Now I don’t mean to say that Jerry was anything but awesome, and I don’t mind being called “buddy,” especially since he was significantly older than I am. It was strange, though, to have a man who handed me two alcoholic beverages without checking my ID treat me like a teenager, which is how I am assuming he began to see me. I could almost see his perspective shift when he noticed me engaging in the “juvenile” activity of playing a video game. I figure he didn’t mean anything by it, and I don’t hold it against him.

But for goodness sake, I was traveling alone, to Shanghai. I have a job, and a full beard (which doesn’t hide my baby face, but still.) I am, for all intents and purposes, a full-fledged adult. I’m gonna play some video games if I damn well please.

“The best thing about the future is that it comes one day at a time.” -Abraham Lincoln

Most of my friends have now graduated college. As they emerge, one by one, into the harsh light of what most people like to call the “real world,” more than a few have turned to those of us who came before, a half formed question on their lips: “So what to I do now?”

It’s been more than a year and a half since I was in college, which is scary in itself, but I think it’s worse because it’s already been so long and I still have no idea what I am supposed to be doing.

What do you do after university, when up until then you’ve lead a structured existence? I started kindergarten at the normal time, progressing into the next grade with every one of my late-August birthdays (It took me until second grade to understand things were not planned this way on purpose.) I spent every year from age five to twenty-two deeply immersed in our education system. Learning was my purpose. It was a fact of life.

I loved my education. I love learning, and I hope I never forget that there are still plenty of ways to broaden and sharpen my mind. I had the good fortune to be handed an institutionalized schooling, a good brain, and parents who encouraged me to use both. I was taught to think critically. I was taught to be aware of possibilities. I was taught that there are many ways to go through life, and that my education would allow me access to more paths. I was taught that, while there are many careers and roads out there, a college degree would lead me to a better one.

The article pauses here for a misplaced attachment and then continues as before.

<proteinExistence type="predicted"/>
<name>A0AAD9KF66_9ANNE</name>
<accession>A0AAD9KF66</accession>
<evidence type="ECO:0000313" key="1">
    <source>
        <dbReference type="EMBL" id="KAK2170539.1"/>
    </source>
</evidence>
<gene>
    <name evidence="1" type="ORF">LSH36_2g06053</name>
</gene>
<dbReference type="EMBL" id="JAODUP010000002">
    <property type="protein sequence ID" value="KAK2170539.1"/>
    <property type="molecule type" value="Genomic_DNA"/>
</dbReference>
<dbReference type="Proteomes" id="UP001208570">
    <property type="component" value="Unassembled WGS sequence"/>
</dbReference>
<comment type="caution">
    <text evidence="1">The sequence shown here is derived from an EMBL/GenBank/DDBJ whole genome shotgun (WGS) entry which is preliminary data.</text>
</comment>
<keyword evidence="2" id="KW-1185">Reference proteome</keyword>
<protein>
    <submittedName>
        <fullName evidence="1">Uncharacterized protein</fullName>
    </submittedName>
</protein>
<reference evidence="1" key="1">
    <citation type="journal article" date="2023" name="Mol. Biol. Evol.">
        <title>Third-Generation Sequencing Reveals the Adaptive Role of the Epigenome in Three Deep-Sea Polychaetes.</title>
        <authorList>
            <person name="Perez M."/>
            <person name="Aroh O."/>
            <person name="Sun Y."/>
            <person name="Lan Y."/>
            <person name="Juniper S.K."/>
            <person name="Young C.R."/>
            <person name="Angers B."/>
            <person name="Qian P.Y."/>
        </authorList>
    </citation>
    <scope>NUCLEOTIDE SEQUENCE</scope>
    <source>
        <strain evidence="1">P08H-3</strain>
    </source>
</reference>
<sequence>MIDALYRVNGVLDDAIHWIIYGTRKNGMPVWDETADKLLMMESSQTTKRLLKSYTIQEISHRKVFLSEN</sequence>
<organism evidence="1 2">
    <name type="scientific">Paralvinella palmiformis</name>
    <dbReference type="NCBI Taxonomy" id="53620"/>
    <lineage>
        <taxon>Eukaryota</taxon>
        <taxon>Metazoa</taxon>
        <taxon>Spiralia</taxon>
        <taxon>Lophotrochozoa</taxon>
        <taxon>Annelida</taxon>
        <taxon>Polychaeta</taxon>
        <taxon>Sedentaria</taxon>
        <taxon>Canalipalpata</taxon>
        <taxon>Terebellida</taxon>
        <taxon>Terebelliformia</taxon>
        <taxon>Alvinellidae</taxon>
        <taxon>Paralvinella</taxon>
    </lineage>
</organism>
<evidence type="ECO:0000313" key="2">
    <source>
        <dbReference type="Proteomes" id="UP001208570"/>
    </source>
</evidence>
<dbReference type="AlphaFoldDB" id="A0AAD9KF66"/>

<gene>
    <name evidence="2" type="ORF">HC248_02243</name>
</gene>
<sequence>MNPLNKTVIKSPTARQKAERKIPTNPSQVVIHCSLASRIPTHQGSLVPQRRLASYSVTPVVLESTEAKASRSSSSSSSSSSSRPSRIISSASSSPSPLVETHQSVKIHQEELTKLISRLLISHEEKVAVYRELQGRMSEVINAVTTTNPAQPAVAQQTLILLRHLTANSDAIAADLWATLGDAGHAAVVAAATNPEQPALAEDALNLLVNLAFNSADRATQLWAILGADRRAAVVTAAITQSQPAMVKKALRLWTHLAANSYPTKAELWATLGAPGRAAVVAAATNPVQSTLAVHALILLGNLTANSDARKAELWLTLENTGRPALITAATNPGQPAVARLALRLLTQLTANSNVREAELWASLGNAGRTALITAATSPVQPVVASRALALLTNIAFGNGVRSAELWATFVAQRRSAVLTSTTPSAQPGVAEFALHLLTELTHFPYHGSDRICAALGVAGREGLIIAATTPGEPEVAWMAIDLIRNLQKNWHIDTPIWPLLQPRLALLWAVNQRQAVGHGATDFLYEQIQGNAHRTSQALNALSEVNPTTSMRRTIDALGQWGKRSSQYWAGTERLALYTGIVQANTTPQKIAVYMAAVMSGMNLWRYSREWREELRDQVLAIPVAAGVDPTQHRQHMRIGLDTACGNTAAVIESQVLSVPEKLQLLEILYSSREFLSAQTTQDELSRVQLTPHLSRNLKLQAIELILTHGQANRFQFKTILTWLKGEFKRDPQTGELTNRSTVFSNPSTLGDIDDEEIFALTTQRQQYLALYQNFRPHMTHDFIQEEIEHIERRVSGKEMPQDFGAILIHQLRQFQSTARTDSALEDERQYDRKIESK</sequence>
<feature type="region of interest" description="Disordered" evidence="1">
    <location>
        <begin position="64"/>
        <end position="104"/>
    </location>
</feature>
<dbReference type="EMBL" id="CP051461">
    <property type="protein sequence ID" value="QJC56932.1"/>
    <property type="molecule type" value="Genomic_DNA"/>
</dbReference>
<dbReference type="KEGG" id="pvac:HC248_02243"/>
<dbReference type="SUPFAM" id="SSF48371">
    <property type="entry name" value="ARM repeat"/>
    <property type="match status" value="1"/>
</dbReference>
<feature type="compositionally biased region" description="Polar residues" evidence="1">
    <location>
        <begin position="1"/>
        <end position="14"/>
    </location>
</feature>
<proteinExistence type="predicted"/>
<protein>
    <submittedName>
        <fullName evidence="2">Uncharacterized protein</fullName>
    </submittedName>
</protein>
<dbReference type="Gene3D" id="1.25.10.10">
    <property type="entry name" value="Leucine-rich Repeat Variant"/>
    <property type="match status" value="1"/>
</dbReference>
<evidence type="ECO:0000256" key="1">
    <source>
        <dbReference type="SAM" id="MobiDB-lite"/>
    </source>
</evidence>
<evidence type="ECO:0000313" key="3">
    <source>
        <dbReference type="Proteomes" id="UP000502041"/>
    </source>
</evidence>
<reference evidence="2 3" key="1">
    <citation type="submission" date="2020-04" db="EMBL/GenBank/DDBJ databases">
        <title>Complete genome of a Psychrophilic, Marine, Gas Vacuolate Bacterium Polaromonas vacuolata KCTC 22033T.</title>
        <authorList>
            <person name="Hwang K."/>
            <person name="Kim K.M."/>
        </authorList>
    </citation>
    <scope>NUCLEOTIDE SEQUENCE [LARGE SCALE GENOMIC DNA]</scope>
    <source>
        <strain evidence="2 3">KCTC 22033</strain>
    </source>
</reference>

This, we have found out, is not the case.

A lot of us have been told, time and time again, that our degree does not matter. Many jobs ask for a Bachelor’s degree, but also 5 years of work experience in your field, which you haven’t had time to do because you were spending that time getting a Bachelor’s degree. Which you only did, again, because otherwise you can’t get a job in your field. I wish I was joking. I am not.

We spend our lives being helped and guided through a process which promises us a bright future but doesn’t necessarily set us up for the next step. When we apply to jobs, get rejected, and then ask the people who are a part of the system why, we get told we’re too entitled, too lazy. We don’t have enough experience, we don’t know what it’s like to be responsible. Every magazine laments the poor work ethic of the “Millenial” generation. Everywhere we turn we see our peers in jobs they are over qualified for. We spent our spare time on summer jobs in order to pay for the unpaid internships that will set us apart for future employers, we shouldered tens of thousands of dollars in debt, we followed every piece of advice we were given by our “mentors,” and when we start on the path to our future we are ungrateful, that we shouldn’t expect hand-outs.

So what do I say to my friends graduating after me? What comfort or direction can I give to someone who is just as lost as I am? How is this not just the blind leading the blind?

I don’t have an answer. I may be embarking on an exciting new journey, but like so many of my friends before me I can’t help but feel like I am simply running away from the problem. Those of my friends who seem to have their lives put together have been working day and night, heart and soul toward their goal, and some of them haven’t made it.

Some have decided that more education is the answer, since their undergraduate career is seemingly for naught. Some have accepted corporate positions, hoping to climb the ladders already established, betting that their path is simply too well traveled to lead them to a dead end. Some have started out on their own, forming small businesses and chasing their dream. I can’t say that one is any better than the others. They all have their obstacles.

The best advice I have ever been given is the only thing I feel comfortable passing along: Focus on the thing you would do for free, if you were simply allowed to ignore all other factors. Isolate this desire, and do whatever thing you think will start you on that path, no matter how big or how small.